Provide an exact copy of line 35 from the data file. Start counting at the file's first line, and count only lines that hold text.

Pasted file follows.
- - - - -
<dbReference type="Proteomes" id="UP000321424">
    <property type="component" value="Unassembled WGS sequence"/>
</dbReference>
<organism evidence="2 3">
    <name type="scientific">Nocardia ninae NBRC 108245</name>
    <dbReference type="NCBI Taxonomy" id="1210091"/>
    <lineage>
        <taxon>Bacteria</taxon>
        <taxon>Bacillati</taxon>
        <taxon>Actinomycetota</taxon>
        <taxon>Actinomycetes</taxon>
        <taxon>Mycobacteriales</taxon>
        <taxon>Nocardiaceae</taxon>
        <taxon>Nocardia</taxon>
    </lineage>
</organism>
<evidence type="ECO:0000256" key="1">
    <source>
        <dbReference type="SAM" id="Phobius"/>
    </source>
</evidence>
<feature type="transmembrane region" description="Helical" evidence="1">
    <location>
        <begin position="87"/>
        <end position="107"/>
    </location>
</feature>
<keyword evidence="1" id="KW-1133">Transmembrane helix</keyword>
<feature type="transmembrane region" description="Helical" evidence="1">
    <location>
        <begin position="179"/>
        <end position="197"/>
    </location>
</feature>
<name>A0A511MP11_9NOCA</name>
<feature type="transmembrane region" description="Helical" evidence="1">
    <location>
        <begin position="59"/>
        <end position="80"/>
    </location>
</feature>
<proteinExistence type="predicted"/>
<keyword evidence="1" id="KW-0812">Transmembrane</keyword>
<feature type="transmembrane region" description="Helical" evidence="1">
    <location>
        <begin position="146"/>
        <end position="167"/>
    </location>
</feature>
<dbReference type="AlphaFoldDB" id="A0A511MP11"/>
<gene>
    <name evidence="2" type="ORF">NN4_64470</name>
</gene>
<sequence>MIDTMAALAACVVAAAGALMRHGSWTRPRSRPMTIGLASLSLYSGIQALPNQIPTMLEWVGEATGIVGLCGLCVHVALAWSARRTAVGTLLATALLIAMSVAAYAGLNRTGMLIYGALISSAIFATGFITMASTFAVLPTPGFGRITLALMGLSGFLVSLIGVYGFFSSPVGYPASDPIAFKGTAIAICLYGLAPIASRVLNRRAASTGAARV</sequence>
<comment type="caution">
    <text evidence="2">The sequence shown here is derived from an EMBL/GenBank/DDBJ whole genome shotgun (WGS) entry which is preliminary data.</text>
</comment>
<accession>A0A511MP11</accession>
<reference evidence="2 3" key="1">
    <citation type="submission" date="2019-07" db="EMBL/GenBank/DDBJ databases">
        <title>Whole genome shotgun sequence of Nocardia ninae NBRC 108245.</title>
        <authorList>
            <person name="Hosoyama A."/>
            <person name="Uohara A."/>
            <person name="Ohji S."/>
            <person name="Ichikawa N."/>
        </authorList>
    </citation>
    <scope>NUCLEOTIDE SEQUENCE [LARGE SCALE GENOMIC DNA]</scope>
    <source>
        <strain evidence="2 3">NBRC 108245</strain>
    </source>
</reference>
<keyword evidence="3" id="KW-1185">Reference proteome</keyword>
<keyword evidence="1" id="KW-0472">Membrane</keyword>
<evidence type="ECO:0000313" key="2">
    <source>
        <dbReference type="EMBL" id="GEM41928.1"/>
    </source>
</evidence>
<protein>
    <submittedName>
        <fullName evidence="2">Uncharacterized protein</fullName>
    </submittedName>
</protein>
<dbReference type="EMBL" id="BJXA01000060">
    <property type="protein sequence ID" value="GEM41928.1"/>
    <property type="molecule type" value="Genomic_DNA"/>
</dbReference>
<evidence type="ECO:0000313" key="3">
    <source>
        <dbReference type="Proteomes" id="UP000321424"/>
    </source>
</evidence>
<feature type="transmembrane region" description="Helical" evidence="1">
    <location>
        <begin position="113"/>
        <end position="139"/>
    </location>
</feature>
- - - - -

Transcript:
<name>A0A511MP11_9NOCA</name>